“What’s your college history?”
Two years of computer applications training before I dropped 3 classes shy of graduating with honors. 3.89 GPA if that helps.
“Where are you in your ASL Interpreter Training?”
In the last semester of my second year as an ITP major. Interviews are first week of April. I will find out mid April if I get into the program or not. I’m currently in the top 15% of my school grade wise, am on Dean’s List and President’s List, and I’m slacking off like a mother fucker this entire semester.
“Wait… you don’t just automatically get in? How does it work?”
The program is separated into 2 parts, the first is an ASL minor that takes 2 years and the second is the actual 2 years of interpreting. Anyone can train in the language for 2 years. If you want into the program they have a set of requirements you have to get through first. This last semester they toss you one interpreting class to give you a taste of what it will be like. Many people drop this semester because they realize they can’t do it.
“What can’t people do that makes them drop?”
Interpreting is more mentally consuming than people realize. You are listening / seeing to receive a message. At the same time, you are mentally translating that message for meaning. Words are not as important as the purpose and goal and meaning of what you’re getting. They have a different culture, you have to take what you know of their culture and adjust. You also need to be mindful of the register you’re using. Is this a time to use big words? What word is a synonym for that word which would make sense in this context? While you’re doing all of that, you’re also speaking / signing. You also have to monitor what you’re putting out as well as what you’re taking in. You have to keep an eye on your intonation (ie: are you saying it with the right tone that is being implied through sign or signing it in the right way to adjust for the actual meaning of tone change. For example, “can I help you?” has varied meanings. Sometimes it really does mean “is there anything I can do for you?”. Sometimes it means “hey I work here”. Sometimes it means “back up off of my ass, jerk off, I’m not interested in you”.)
You have to monitor how loud you’re speaking. You have to ignore any distracting sounds, sighs, lights, smells, thoughts you are having. If people are coughing and babies are crying well that’s too bad, you still need to focus on what you’re doing. And you have to be able to do it all well. In some cases you may be required to retain information in your head and hold onto it for several minutes before being able to repeat it. This requires good attention to detail and memory. The ability to hold onto names, numbers, dates, place, times, etc. There is no way to “study” for this. You cannot “learn” it. All you can do is practice practice practice and hope you get better. Either your mind can do it or it can’t do it. Period. Some people just can’t do certain parts. My weakness is numbers. I have a hard time holding onto numbers that are longer than 3-5 digits because my mind cannot visually comprehend numbers.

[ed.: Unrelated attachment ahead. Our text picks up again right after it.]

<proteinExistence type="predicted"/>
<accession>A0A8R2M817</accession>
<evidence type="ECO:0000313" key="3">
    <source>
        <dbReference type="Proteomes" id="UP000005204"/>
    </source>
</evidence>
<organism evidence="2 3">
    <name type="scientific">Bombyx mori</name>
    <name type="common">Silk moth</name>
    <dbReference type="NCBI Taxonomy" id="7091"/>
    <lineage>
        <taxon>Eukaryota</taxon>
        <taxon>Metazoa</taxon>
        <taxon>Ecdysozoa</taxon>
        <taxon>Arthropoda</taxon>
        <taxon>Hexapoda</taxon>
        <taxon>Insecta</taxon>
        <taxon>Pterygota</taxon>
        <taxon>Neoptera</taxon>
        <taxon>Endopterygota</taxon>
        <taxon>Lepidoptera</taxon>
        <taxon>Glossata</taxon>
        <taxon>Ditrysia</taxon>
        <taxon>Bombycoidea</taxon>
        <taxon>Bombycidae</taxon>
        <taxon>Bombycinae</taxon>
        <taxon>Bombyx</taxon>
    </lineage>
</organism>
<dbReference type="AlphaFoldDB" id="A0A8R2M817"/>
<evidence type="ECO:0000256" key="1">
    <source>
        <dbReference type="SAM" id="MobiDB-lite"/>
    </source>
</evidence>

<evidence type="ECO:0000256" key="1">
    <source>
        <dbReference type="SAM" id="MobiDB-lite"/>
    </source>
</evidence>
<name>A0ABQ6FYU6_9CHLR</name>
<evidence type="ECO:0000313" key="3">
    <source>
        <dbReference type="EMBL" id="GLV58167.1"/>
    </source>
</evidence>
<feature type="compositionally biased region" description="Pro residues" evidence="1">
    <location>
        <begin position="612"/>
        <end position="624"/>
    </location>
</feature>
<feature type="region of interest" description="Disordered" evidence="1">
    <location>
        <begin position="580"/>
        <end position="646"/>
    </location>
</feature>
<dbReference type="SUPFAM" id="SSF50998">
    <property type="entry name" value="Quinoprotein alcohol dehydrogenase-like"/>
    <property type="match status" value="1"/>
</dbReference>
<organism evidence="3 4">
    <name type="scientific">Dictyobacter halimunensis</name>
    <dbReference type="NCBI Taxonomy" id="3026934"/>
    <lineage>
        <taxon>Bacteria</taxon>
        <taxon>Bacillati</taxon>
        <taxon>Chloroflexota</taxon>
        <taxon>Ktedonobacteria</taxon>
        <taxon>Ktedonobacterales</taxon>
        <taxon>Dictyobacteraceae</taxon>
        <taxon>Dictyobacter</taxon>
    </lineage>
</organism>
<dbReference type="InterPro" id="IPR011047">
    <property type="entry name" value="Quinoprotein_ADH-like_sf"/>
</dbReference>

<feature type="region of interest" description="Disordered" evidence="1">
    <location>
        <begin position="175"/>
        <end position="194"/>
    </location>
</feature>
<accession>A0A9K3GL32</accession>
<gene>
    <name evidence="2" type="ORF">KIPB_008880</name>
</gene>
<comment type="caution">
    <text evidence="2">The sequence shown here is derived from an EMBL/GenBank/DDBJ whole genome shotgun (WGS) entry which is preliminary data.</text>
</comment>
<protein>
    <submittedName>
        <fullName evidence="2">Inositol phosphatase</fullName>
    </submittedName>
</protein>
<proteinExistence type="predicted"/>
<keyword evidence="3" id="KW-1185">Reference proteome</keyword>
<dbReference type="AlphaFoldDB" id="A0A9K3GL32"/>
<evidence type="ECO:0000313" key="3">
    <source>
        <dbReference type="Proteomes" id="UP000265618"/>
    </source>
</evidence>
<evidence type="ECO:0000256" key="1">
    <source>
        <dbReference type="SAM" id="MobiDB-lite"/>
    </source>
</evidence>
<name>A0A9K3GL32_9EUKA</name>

However, I still hold onto many of them very well, but I have to have a trick to doing that. So while my brain is processing more of what I’m hearing and seeing and sitting there quietly taking mental notes on this, I’m having to section off a part of my thinking to constantly repeat numbers in my head. When a number comes up, it gets added to the repetition cycle in my head. For example, I’m listening to a story someone is telling, they mention august first 1978, I will begin repeating that in my head while I’m listening to the rest of the story with enough attention to continue to draw visual images in my mind of what I’m hearing since pictures stay better than words. Then they mention that 20 people died in the fire, 6 of them were females. Now I’m having to juggle: august 1st 1978, 20 people dead, 6 women. Over and over again to hold those numbers. The fire fighter in charge was Dan Conway, now you have a name you need to remember accurately.